Itasca Suncruiser 35′

WHEN WINNEBAGO INDUSTRIES INTRODUCED ITS 2000 ITASCA SUNCRUISER, the company was proud to
announce that this coach “is one of the most user-friendly motorhomes in the market today.”
After all, a coach with a base price of $96,587 and a retail sticker that tops six digits
with all the goodies installed should have something to brag about. This claim was
reinforced in depth during our road test of a Suncruiser 35U model, which features
slideouts in both the living room and bedroom areas. What the company has achieved with its
redesign on this basement-style widebody model is one of the most thoroughly usable coaches
we’ve ever had the occasion of reviewing. While the retail sticker puts this high-end
gasser near the entry-level price point of lower-cost diesel pushers, the reward you get
for this kind of investment may be one of the nicest gas-powered motorhomes in the industry
today, with a long list of standard equipment that’s usually optional in similar-size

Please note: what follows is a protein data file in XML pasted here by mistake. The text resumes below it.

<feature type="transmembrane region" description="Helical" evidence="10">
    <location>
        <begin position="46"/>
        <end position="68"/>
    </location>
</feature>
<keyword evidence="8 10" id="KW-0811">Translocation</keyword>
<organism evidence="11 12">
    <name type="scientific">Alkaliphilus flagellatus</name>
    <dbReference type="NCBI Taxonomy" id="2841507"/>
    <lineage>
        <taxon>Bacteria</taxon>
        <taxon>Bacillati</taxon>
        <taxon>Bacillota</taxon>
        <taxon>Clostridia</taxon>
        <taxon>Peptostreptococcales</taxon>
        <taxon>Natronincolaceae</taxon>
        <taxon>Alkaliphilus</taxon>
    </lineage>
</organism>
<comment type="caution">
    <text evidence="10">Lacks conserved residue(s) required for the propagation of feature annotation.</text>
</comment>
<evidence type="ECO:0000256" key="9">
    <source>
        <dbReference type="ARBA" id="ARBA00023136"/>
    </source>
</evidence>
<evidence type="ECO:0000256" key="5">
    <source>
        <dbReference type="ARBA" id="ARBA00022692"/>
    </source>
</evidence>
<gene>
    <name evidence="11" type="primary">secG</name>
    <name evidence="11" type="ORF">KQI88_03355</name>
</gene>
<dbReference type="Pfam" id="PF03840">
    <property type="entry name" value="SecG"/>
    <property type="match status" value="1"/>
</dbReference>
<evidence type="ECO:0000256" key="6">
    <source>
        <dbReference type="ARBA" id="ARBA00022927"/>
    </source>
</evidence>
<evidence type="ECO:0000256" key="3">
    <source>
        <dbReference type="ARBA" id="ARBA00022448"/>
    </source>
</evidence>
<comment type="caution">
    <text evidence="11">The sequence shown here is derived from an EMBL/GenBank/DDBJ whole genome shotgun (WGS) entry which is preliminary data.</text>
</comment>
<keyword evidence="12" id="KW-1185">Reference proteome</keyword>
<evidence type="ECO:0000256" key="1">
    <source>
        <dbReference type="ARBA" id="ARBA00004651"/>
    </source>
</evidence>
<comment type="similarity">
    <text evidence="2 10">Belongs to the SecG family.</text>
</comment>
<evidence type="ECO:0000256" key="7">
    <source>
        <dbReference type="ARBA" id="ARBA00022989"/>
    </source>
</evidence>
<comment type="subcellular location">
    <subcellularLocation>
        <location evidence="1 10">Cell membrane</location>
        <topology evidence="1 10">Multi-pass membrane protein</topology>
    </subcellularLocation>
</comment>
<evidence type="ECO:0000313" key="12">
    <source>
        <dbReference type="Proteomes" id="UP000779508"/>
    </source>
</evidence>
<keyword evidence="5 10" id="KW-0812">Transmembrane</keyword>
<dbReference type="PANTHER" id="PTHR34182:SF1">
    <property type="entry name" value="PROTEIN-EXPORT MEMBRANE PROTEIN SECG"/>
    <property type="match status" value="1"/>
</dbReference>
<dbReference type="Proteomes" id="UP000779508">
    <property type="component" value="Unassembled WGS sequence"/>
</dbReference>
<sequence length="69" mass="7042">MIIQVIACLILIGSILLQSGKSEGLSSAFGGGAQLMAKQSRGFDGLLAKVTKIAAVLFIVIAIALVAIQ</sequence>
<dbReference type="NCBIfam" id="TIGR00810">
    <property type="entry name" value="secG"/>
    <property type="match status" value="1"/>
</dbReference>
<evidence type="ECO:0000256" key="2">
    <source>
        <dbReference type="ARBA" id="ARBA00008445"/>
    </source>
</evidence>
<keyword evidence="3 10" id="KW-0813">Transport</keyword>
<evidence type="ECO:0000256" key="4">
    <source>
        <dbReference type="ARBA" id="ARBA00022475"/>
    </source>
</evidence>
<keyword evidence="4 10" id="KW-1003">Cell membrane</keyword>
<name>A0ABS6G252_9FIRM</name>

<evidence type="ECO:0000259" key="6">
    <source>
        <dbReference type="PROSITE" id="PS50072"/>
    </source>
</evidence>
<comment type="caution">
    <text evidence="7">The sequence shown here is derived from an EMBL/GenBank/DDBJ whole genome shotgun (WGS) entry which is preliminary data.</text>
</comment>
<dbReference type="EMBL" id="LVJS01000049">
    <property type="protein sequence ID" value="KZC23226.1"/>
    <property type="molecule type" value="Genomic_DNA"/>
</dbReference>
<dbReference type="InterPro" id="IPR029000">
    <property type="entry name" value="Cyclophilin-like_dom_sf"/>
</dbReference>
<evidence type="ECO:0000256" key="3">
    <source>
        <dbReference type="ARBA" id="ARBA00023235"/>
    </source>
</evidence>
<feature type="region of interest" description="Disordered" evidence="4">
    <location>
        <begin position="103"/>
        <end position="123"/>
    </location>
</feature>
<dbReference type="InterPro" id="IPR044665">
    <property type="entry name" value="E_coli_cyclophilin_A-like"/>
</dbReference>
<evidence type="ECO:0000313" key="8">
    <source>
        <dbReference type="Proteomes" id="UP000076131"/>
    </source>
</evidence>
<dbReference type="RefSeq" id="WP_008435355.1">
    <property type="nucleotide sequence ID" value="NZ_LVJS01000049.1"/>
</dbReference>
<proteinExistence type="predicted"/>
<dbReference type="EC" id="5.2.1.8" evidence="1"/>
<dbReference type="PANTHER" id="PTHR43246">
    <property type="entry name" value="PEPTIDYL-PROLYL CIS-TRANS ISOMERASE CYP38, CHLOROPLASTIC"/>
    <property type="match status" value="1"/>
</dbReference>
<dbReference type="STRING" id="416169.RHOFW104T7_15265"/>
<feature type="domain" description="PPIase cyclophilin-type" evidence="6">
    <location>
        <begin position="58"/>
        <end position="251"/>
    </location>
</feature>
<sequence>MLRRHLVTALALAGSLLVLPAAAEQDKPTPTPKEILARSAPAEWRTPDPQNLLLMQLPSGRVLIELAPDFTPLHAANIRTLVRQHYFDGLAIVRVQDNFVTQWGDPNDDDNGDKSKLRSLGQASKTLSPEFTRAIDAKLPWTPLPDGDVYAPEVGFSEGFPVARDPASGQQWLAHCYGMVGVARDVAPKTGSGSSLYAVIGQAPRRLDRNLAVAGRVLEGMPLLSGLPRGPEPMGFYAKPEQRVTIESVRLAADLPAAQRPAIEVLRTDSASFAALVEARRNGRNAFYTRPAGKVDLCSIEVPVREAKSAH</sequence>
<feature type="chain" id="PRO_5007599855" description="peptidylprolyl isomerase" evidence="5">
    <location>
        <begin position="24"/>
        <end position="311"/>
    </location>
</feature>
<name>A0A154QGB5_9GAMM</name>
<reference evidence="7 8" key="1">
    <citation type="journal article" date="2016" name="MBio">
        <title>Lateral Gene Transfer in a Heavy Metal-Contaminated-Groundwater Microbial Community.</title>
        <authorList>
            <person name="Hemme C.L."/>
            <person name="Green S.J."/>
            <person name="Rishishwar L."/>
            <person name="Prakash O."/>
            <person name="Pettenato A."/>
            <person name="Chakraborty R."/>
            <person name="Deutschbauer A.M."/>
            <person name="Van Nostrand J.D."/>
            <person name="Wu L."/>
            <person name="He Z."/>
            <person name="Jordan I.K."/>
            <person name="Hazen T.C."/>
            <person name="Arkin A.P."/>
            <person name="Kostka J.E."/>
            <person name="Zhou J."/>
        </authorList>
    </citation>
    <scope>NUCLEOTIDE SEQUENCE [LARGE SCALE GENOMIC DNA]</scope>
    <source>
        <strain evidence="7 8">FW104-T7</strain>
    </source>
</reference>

coaches. Features like the new residential-style air-conditioning system, HWH hydraulic
leveling jacks and a 5-kW AC generator, along with a few optional amenities (a Sony
rearview video system, a patio awning and a 130-watt inverter) boosted the final retail
price to $101,550. Moving aboard the Suncruiser for a road trip is efficiently accomplished
due to its easily accessible and generous basement storage bays, which can hold more than
88 cubic feet of cargo. Furthermore, the unit’s 2,820-pound payload capacity will allow
users to pack a literal ton of travel gear and other treasures, both inside and out, before